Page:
Jan 25 2005
Exercise is only good for your health, but it also can help you reduce depression. A recent study looked at exercise alone in treating mild to moderate depression. The researchers studied adults aged 20 to 45, finding that depressive symptoms were reduced almost 50 percent in individuals who participated in 30-minute aerobic exercise sessions three to five times a week.
The results, published in the January 2005 issue of the American Journal of Preventive Medicine, are comparable to results from studies in which patients with mild to moderate depression were treated with antidepressants or cognitive therapy.
"The effect you find using aerobic exercise alone in treating clinical depression is similar to what you find with antidepressant medications," according to Dr. Trivedi, one of the study authors. "The key is the intensity of the exercise and continuing it for 30 to 35 minutes per day."
The study included 80 people randomly placed into five groups. Two groups participated in moderately intense aerobics consistent with public health recommendations - one of those groups exercising three days a week and the other five days. Two other groups participated in lower-intensity aerobics for three days and five days per week. A fifth group did stretching flexibility exercises 15 to 20 minutes three days per week.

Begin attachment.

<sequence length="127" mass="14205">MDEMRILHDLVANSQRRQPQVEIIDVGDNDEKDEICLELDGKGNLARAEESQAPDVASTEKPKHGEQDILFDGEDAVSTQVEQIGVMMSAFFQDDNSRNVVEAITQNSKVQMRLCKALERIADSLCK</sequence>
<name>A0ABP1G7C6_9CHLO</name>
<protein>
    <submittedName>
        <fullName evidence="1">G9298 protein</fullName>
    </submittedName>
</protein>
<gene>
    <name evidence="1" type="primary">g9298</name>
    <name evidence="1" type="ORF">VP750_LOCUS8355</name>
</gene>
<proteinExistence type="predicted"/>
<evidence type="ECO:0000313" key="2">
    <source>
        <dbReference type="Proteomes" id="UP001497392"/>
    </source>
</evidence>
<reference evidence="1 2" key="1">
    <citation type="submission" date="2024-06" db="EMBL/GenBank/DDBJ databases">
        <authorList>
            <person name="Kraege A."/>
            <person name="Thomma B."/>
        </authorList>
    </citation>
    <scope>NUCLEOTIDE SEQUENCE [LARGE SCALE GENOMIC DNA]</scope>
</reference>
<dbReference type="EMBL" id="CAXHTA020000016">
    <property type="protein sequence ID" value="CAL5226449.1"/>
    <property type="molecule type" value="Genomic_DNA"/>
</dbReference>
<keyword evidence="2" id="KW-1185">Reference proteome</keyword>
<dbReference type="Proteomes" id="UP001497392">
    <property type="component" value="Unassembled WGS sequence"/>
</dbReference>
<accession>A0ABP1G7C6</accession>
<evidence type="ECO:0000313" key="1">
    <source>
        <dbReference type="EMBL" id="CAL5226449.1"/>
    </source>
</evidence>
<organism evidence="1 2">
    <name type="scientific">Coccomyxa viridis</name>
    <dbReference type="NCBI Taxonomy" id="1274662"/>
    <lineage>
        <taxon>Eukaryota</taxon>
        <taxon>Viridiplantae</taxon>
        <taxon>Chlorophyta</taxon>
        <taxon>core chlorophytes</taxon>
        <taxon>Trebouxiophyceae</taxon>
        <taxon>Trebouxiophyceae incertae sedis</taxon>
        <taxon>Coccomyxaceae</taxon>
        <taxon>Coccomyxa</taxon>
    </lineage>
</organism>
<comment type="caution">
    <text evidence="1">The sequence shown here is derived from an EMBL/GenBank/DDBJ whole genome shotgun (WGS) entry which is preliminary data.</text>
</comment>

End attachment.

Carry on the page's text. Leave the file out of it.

Individuals who participated in moderately intense aerobics experienced a decline in depressive symptoms by an average of 47 percent after 12 weeks. Those in the low-intensity exercise groups showed a 30 percent reduction in symptoms, while those in the last group averaged a 29 percent decline.
We don't think of exercise as a treatment for depression, but this study and others suggest that it can have a powerful effect. Some experts estimate that only 23 percent of individuals with clinical depression seek treatment for the mental illness and only 10 percent receive adequate treatment. As many as 19 million Americans are thought to suffer from depressive disorders. Exercising regularly may help many of these people lift their depression.
Reference: American Journal of Preventive Medicine. January, 2005
Last updated 11/5/05